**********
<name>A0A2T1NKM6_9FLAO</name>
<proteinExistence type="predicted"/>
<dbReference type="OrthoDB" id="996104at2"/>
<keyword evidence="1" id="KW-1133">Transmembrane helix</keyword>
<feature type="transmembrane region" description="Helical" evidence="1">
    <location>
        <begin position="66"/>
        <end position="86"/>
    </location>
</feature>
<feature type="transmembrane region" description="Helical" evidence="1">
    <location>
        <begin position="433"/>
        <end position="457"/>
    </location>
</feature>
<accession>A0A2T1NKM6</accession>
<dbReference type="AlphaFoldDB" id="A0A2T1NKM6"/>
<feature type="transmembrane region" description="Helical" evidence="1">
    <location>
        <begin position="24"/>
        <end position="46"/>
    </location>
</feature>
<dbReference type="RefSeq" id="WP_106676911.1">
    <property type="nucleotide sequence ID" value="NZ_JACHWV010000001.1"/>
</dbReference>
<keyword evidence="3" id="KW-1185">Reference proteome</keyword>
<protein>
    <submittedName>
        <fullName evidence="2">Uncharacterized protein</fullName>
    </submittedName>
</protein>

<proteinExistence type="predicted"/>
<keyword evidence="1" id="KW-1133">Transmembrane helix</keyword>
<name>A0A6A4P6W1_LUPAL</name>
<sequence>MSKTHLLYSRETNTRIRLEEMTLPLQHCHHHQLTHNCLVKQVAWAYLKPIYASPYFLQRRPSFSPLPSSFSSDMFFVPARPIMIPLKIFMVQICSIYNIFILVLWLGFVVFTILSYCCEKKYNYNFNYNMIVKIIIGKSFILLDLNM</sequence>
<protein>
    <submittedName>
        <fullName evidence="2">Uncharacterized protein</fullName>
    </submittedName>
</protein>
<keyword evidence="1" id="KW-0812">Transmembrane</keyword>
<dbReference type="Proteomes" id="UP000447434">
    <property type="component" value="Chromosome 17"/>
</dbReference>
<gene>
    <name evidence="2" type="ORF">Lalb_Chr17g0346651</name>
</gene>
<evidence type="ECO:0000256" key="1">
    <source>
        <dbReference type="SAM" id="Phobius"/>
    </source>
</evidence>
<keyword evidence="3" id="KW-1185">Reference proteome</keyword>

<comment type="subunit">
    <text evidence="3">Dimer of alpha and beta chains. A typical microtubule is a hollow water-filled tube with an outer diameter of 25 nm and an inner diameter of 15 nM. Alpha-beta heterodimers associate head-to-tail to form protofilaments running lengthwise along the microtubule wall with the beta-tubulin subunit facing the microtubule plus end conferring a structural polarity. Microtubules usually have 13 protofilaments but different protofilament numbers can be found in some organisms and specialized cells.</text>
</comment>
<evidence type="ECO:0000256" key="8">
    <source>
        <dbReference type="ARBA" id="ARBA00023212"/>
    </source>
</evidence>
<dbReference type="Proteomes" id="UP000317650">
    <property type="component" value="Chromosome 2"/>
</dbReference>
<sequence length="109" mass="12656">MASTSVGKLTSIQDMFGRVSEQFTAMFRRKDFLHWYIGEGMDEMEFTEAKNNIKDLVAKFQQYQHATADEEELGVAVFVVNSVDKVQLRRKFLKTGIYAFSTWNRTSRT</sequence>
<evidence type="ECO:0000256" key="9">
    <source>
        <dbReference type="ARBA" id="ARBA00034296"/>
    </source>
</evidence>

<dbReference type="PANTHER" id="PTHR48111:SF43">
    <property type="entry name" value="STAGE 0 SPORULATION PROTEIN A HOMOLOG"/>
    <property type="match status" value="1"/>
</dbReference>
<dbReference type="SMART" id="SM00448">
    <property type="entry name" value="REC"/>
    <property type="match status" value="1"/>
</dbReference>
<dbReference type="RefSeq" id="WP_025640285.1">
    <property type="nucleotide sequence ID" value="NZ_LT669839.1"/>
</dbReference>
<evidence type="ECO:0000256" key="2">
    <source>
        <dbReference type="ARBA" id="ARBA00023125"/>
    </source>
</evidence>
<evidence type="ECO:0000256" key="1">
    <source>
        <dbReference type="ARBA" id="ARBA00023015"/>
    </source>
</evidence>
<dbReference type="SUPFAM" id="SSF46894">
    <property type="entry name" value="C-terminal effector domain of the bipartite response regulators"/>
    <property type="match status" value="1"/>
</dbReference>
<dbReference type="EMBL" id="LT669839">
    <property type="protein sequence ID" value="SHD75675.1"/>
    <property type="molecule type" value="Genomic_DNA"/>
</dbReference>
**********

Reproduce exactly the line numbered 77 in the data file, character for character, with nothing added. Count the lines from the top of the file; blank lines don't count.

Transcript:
<dbReference type="SMART" id="SM00448">